Windows 7

    Windows 7 is great! What I’m interested in most, is multi-touch. I think this will be the default for every monitor and notebook in just a couple of years.

    If you find any nice multitouch enabled applications, please give me a hint at http://multitouch-apps.com.


    Have fun!


    dotnetpro 08/2009 – Nordische Grammatik: Domänenspezifische Sprachen mit Microsoft Oslo M

    Soeben ist der dritte Artikel der DSL-Serie von Markus und mir bei der dotnetpro erschienen.

    Bild 11

    Abstract: Mehrspaltige Layouts für Webseiten sind komplex und stellen hohe Ansprüche an den Webprogrammierer. Warum nicht eine Sprache entwickeln, die solche Layouts vereinfacht? Mit Oslo M und dem ASP.NET MVC Framework lässt sich so eine Sprache realisieren.


    Hauptsächlich dreht sich der Artikel um MGrammar, den Teil der Sprache Microsoft M (Teil von Microsoft Oslo) mit dem andere Sprachen definiert werden können. Zuerst wird die MGrammar (Arbeitstitel) anhand einer simplen “Hello, World”-Sprache erklärt.

    Danach erstellen wir eine DSL zur Beschreibung mehrspaltiger Layouts und bringen diese mittels ASP.NET MVC und YAML ans laufen.

    Das Beispiel im Artikel basiert auf der Oslo January CTP, der Quelltext für das Oslo May CTP kann aber bei mir angefragt werden.


    Typisches dreispaltiges Portal-Layout.

    Konkretes Layout - dreispalter

    * Die Berechnung der Restbreite stimmt hier nicht. Richtig wäre:

    Rest = (75%* Gesamtbreite) –400px

    Dies mag aber von CSS-Framework zu CSS-Framework variieren.

    DSL zur Beschreibung

    Die Syntaxhervorhebung ergibt sich aus der Grammatik und ein wenig Konfiguration.

    intellipad - Syntaxhervorhebung

    Architecture.NET Open Space 2009

    On the 5th and 6th of June German software architects and some ALT.NET buddies met at the Architecture.NET Open Space conference. It was the first event in a series and indeed a great time.



    The event started at Friday at 9 o´clock. We had booked some rooms in the World Wide Business Center on the famous “Kö” in Düsseldorf, Germany. In total we were 22 participants.

    My main take-away is that I got to know even more great people. I also have tons of new ideas and a somewhat better picture on what good software architecture is.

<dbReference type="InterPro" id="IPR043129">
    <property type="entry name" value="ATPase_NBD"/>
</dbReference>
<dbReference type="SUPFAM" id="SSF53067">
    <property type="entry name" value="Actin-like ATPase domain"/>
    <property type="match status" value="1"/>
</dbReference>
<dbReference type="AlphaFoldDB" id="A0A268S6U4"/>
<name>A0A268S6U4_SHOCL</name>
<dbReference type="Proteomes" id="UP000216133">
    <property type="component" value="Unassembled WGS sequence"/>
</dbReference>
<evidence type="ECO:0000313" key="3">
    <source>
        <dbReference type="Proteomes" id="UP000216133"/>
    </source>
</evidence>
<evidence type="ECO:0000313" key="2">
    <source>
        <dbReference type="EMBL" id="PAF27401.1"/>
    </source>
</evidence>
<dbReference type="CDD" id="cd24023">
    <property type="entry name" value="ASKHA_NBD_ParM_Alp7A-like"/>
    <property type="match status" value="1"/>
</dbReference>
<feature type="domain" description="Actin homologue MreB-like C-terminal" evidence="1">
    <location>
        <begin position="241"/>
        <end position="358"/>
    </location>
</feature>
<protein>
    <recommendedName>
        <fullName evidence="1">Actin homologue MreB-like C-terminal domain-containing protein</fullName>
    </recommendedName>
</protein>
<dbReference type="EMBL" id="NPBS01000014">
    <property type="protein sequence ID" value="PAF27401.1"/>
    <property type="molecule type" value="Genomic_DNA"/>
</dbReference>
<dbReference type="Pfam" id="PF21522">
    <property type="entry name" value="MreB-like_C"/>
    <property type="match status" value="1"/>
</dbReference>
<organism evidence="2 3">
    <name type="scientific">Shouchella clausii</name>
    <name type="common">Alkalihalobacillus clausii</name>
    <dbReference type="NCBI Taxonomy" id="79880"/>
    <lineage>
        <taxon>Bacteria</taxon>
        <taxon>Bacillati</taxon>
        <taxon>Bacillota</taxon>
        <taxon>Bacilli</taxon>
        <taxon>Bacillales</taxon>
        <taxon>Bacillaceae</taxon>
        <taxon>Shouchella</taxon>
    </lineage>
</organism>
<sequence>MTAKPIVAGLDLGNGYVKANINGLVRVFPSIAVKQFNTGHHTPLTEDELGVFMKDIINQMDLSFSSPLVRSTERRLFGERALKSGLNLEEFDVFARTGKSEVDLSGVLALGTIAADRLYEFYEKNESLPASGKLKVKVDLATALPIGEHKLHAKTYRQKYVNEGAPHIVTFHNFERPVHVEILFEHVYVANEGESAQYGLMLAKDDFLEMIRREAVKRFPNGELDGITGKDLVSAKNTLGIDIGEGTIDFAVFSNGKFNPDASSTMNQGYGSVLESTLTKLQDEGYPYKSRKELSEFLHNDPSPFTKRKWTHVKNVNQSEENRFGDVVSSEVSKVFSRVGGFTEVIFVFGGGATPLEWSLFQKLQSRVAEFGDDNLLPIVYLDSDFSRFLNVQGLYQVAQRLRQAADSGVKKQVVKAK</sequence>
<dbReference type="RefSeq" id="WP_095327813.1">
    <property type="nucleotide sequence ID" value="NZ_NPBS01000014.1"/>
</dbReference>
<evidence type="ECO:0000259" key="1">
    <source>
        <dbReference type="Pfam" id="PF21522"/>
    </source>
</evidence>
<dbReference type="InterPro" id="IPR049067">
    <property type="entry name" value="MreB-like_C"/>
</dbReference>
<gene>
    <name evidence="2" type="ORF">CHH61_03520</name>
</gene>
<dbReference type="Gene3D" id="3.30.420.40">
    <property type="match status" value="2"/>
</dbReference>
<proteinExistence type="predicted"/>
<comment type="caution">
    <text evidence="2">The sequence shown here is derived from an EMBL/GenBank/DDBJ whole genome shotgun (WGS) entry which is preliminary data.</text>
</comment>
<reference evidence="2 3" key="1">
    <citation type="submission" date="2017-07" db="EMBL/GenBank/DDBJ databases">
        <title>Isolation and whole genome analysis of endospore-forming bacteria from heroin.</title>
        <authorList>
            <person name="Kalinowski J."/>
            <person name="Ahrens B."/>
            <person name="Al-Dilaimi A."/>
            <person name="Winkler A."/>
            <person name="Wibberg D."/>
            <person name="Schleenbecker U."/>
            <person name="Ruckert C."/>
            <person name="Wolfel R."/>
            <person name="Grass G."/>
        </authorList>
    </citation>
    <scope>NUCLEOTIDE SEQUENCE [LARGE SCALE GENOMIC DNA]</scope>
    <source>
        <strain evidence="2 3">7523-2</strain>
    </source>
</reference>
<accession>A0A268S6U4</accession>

Find more reactions here: Architecture.NET Reactions, or have a look at the twitter stream.

    I also made some pictures and videos I’d like to share:

    Vodpod videos no longer available.


    Sessions I attended

    • Cloud Computing The conclusion was, that there is more fear than necessary. It’s a matter of good contracts. One thing to remember when putting software into the cloud is legal concerns. In Germany, for example, some company’s data is not allowed to be stored physically in other countries.
    • Asynchronous, Decoupling Messaging Human communication is totally asynchronous. Why not apply that to software architectures? What are the pitfalls? Are business processes really synchronous? In most cases they are not. But what are the trade-offs for synchronous processes in an async world? Great discussion!
    • Where to put status? Is there a live without session beans? Where does the session status belong? Database? Client? Middle tier? Distributed cache? Well, the answer is: it depends. But still a good discussion. I got some new ideas and even some product hints as Coherence, Terracotta and MSFT Codename "Velocity".
    • How dangerous is "cool"? What are the motivations behind introducing new technologies? Do we decide intuitively or rationally? Is there a benefit to it, or do we just want to try something new? Whom do we trust? Microsoft? The ALT.NET-Community? Gartner? Maybe the main problem in our industry is, that new technologies keep coming without leaving a chance to really learn how to apply them efficiently.